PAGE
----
There’s a silent epidemic of iodine deficiency going on in America. For several decades the primary source of this critical mineral has been iodized table salt, but because of the mantra to avoid salt, people have stopped reaching for the shaker. Even if they defied the diet police and salted their food, researchers found in 2008 that less than half of iodized salts tested contained enough iodine to keep a person healthy. On top of that, there is little iodine in the sea salt so popular now, and we’ve stopped eating the fish that contain an ample supply of iodine because of the mercury scare. The answer to this perfect storm is an iodine supplement.
Why is iodine so necessary? The thyroid is the master gland of the body, with thyroid hormone orchestrating many bodily processes. Iodine is critical to the synthesis of thyroid hormone. When iodine is deficient, so is thyroid hormone, and the result can be hypothyroidism, a disease characterized by poor functioning of body systems such as metabolism and immunity. Hypothyroidism can even jeopardize the health of the thyroid gland itself.
Iodine has a major impact on children as well as adults, affecting brain development and intellectual ability. A deficiency can cause mental retardation and cretinism, the severe stunting of physical and mental growth as well as deafness due to untreated congenital hypothyroidism. Childhood cancer can often be traced back to iodine deficiency. Since 2001, there have been many studies documenting the importance of iodine during pregnancy, not only for the mother’s health, but especially for the cognitive and neurological development of the child.
Ever wonder why so many more women than men have hypothyroidism? It’s because the predominantly female hormone known as estrogen inhibits the absorption of iodine, particular in women whose estrogen is mostly free and not bound to sex hormone binding globulin.
Iodine is also critical for detoxification. It is needed to block toxins from accumulating in the thyroid gland, such as fluoride, perchlorate, and goitrogens in food. According to natural health expert Byron Richards, “Problems with chemicals affecting the thyroid gland have been known for decades. A Russian study showed that general environmental pollution (of which the U.S. has plenty in every metropolitan area) significantly aggravates iodine lack (meaning pollution displaces iodine in the human body).”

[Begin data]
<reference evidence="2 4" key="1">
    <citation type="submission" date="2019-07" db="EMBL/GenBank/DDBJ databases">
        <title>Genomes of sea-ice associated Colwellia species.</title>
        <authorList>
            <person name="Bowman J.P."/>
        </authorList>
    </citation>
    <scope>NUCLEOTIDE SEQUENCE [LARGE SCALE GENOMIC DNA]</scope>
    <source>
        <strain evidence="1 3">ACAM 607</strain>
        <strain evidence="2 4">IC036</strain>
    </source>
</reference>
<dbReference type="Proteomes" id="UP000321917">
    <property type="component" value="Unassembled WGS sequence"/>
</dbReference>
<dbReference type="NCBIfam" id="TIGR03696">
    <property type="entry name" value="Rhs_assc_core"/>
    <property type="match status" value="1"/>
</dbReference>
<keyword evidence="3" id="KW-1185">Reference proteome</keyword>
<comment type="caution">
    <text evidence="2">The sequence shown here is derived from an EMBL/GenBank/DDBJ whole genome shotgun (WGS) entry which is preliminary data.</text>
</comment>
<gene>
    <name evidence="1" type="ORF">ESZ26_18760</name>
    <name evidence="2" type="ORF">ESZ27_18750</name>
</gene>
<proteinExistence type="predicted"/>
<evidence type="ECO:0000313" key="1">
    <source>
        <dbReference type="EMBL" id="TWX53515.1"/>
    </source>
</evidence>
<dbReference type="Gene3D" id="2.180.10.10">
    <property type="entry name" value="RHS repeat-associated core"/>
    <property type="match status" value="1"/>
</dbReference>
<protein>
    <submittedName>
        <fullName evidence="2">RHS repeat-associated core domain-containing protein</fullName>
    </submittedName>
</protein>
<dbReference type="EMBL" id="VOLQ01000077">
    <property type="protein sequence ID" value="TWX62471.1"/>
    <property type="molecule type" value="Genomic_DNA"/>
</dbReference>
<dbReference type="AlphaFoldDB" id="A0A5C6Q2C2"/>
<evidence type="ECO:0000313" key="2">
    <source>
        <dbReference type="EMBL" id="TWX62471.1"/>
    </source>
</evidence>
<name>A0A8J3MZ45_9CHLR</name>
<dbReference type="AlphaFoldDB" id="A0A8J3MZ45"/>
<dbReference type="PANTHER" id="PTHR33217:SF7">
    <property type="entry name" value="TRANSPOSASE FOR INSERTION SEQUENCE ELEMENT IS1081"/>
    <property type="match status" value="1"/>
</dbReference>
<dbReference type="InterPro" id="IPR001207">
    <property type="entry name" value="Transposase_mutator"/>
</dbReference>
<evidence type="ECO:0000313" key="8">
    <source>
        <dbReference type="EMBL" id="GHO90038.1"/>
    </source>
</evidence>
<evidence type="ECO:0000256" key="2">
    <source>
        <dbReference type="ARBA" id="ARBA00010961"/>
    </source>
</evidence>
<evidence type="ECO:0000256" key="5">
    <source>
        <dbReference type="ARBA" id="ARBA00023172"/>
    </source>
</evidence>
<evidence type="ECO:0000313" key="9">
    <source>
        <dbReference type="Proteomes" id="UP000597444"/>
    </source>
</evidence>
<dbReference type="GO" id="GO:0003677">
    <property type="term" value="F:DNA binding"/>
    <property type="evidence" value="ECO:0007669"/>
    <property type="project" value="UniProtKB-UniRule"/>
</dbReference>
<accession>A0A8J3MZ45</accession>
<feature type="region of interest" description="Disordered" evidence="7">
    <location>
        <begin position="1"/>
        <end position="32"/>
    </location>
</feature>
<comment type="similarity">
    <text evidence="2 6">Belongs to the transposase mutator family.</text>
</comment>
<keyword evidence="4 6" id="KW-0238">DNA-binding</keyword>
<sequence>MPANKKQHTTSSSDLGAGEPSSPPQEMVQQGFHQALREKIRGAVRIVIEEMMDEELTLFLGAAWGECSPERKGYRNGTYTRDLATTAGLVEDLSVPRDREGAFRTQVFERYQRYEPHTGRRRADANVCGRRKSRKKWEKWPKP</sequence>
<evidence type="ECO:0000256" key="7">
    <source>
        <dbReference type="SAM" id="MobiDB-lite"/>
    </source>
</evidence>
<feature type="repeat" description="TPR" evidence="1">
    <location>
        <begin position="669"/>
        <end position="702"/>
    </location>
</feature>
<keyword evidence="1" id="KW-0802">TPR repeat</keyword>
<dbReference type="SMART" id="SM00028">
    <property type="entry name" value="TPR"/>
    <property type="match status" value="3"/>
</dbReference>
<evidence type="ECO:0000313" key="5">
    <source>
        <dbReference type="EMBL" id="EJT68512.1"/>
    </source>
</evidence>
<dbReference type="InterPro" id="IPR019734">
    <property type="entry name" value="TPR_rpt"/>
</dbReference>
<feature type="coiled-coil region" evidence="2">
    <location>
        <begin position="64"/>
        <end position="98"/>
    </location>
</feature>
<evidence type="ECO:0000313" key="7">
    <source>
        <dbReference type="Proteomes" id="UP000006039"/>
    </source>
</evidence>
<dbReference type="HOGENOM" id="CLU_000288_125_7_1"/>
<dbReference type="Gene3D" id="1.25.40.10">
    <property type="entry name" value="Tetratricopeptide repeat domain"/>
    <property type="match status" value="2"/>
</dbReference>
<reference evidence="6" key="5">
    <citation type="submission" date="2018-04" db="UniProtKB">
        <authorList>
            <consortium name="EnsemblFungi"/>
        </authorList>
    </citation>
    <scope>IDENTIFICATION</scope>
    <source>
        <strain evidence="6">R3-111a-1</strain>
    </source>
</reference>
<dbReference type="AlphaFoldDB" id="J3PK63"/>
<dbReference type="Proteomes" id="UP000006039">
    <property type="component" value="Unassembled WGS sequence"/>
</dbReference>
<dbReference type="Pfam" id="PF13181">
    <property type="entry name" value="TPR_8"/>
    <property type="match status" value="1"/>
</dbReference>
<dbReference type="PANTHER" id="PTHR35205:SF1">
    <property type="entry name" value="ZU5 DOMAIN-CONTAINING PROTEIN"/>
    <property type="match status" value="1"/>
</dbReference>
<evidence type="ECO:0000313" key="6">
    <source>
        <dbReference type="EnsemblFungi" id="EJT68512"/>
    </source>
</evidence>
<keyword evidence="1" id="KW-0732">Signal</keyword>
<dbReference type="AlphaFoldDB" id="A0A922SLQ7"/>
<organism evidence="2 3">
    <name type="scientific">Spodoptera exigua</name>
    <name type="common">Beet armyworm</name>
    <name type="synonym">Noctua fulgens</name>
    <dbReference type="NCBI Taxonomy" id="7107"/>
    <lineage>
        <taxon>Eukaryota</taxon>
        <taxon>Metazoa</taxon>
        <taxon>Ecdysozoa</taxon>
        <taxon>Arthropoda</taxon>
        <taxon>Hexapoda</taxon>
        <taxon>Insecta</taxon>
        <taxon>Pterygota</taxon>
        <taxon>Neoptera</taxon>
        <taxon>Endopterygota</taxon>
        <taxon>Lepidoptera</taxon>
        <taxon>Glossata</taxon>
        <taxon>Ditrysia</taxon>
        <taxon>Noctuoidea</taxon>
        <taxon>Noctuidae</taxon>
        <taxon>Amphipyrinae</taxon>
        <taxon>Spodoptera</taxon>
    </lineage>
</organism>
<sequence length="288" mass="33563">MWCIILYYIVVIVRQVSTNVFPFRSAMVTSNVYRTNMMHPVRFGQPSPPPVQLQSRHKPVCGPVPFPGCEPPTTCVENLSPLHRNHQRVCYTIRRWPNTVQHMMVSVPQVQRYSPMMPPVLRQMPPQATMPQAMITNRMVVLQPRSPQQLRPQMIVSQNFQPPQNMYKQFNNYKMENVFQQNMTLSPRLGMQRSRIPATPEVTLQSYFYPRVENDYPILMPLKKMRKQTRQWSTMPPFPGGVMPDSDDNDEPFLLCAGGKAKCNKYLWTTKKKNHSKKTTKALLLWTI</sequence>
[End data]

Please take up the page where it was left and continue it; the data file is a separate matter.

Food sources of iodine
It is possible to get the amount of iodine needed for good health from food sources, but most foods containing high levels of iodine are on today’s no-no list. They include sea vegetables, scallops, cod, yogurt, shrimp, sardines, salmon, cow’s milk, eggs, and tuna.
Which iodine supplement is the right choice
There seems to be two camps on the question of what iodine supplement is best, however both camps agree that any iodine supplement should contain both iodine and iodide. The theory of the old guard is that the more iodine you take in, the better. Their goal is to bathe body tissues in iodine, in the hope that some of it will be assimilated by the body. The forms they favor are Lugol’s and Iodoral, both of which contain potassium iodide and iodine.
The new guard says it’s not how much iodine you consume that’s important – it’s how much you assimilate that counts. To that end they have focused on developing a more highly bioavailable supplement known as Iosol.
Iosol iodine is a proprietary formulation that has been widely used for decades because of its water solubility. It is this feature that increases its bioavailability, and makes it the better choice.
The iodine in Iosol comes from kelp, which is naturally in the form of potassium iodide. But potassium iodide is not very soluble in water and may be difficult to assimilate. For example, if you put a drop of potassium iodide on your shirt, it will be permanently stained red. In high doses, potassium iodide has been shown to congest the thyroid gland and ultimately lead to a disease known as Hashimotos thyroiditis.
To create Iosol, the potassium is cleaved and pure unbound iodine crystals are formed. Added to that is ammonium iodide, a form that readily dissolves in water, producing a free iodide ion which is the most compatible for human metabolism.